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Happy Arbor Day, Boston!

We’re celebrating Arbor Day 2021 with the City of Boston Tree Warden, Max Ford-Diamond. 

Arbor Day

In honor of the 149th celebration of Arbor Day, we sat down with Boston Park and Recreation employee, Max Ford-Diamond, a certified Arborist and the City of Boston’s Tree Warden who was also recently featured in the Boston Globe. We caught up him at Franklin Park during his work day and got to know him a little better. Here’s what we learned:

So Max, what does the City of Boston Tree Warden do exactly? 

Arbor Day

I manage and oversee the maintenance and day-to-day operations of the street trees and the park trees that the City of Boston owns. We are a constituent-driven division, so when a tree goes down, people call 311, use the 311 app, or they call the Mayor’s Office. It is my job to make sure all those cases get handled. I make sure an inspector goes out and looks at the trees and then I deal with the contractors who are going to be doing the maintenance on those trees and following up with those crews and inspecting their work. I also write and manage the contracts that those crews are working for, so I put out pruning contracts, removal contracts, planting contracts, I oversee all of that work as well as the day-to-day tree emergencies that come up, calls everyday where tree limbs are down. I have a two person crew from the City that helps me with that. So my day is typically answering a lot of emails, getting crews their work, making sure they can get their work done, trouble shooting for them, closing out work orders, doing inspections, attending tree hearings. Every day is busy.

How many trees do you take care of? 

We’re doing a tree inventory right now as part of the Urban Forest Plan, and we think we have about 40,000 street trees on City property. Which is good of course. But we should know more once the Urban Forest Plan is done. That number will probably go up once the tree inventory is done. 

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Photo Credit: Boston Globe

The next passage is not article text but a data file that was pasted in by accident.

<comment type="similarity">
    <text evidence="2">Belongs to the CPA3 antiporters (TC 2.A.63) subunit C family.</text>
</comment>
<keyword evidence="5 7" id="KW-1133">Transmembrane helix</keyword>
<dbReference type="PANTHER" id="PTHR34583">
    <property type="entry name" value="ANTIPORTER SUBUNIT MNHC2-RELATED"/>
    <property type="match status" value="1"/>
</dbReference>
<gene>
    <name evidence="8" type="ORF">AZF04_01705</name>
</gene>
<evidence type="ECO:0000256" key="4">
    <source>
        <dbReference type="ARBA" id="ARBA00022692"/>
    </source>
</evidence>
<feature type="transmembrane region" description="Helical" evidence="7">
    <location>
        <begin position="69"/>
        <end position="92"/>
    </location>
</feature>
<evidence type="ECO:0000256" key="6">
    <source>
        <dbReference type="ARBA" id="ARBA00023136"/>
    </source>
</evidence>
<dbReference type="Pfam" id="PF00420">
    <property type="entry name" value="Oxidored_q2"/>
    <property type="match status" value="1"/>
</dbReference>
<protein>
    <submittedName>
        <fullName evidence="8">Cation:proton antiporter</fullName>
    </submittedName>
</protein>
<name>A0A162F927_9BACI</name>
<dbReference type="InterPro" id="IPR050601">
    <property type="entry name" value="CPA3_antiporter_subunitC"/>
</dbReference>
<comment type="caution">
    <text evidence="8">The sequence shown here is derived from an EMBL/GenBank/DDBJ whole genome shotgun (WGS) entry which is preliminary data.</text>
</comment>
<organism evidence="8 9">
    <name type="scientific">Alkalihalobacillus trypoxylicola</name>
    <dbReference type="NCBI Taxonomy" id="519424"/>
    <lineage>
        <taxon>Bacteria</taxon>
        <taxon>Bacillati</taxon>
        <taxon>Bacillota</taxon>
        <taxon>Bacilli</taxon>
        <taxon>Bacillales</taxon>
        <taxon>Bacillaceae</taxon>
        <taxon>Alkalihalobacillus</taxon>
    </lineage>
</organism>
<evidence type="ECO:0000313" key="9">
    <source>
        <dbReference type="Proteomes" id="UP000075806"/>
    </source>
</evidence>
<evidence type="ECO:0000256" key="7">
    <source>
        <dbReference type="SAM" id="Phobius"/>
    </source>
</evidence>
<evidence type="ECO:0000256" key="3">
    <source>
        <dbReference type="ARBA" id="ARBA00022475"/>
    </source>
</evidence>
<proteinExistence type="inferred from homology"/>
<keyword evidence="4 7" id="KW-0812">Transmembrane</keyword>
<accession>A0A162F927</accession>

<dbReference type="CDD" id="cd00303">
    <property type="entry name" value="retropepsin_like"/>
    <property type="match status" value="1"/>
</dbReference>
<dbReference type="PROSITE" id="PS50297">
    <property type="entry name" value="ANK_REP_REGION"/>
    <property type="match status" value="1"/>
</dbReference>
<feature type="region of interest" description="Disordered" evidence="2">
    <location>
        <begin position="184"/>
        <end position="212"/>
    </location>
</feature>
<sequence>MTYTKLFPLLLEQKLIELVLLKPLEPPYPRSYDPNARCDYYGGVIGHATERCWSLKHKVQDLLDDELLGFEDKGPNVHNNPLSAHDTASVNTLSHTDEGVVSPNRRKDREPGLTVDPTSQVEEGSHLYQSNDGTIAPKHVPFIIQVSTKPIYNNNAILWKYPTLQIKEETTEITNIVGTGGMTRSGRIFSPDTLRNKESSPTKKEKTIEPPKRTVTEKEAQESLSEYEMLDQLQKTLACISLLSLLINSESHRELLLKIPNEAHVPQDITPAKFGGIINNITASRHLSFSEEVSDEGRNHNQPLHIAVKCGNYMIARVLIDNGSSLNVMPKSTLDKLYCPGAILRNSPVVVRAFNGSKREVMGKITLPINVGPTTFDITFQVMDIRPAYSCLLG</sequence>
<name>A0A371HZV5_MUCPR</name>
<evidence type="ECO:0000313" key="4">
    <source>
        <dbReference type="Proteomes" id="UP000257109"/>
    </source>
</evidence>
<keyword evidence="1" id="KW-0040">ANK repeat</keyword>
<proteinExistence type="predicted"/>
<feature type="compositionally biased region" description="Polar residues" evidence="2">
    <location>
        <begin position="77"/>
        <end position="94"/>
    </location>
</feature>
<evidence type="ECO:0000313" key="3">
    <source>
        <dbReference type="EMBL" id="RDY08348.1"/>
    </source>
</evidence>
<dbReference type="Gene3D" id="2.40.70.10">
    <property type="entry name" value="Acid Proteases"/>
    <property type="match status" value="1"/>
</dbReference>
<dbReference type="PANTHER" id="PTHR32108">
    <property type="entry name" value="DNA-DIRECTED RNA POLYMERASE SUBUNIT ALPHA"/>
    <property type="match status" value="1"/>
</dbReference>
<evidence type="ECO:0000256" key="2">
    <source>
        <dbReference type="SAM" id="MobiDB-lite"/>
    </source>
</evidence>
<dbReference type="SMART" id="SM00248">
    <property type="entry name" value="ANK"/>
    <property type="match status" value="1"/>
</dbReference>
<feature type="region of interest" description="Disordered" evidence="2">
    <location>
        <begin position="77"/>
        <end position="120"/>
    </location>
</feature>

What’s an Urban Forest Plan? 

The Urban Forest Plan’s goal is to develop strategies to grow and protect Boston’s tree canopy. The first step of the plan is to do a tree inventory. Right now, there are five arborists going out, literally walking every street in the City of Boston looking for street trees. Measuring them, plotting them on a map, giving us their condition, assessment, and general health of those trees. In the end, we’ll be able to do all the analytics on that data. Ya know, to know all the trees we have, where they are, what the makeup is of their species, their quantity, where there are gaps in our tree canopy. We don’t want to have a mono-culture of course, we don’t want to plant just one species of tree, so this Urban Forest Plan, the first of its kind for the City, will help guide how we move forward with protecting and planting our tree canopy. 

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What kind of reaction do you get when you tell people what you do? 

It always sparks a conversation. People ask “what do you do,” and I tell them I’m an arborist in the City of Boston. And then they typically say:

What? What do you even mean? There are trees? Why? Huh?

Do you live in the City? Yeah.  

Did you grow up here? Yeah. 

But you’re into trees? Yes. 

People then want to know more and talk about the trees in their yard and then it goes from there.

What are best practices for taking care of a City of Boston street tree if you have one in front of your house or business? 

Arbor Day

I would say the most common mistake is people putting too much mulch up against the base of a tree. We don’t want a mulch volcano. You want the root flare (where the tree meets the ground) to be visible. The ABCs are water, appropriate mulching and keeping debris, trash and dogs away from young trees.

What’s your favorite type of tree? 

That’s a tough one. There are so many types of trees in the City of Boston, and especially in Franklin Park. Cherry trees, Red Maples, White Pines, Oak Trees. One of my favorites has got to be the Kentucky Coffee Tree though. It’s just such a random place for a Kentucky Coffee Tree to be growing. You’re not going to see too many of them. 

Arbor Day
Max out in West Roxbury doing a tree inspection. (Photo Credit: Boston Globe)

* All photos curtesy of The Boston Globe. 

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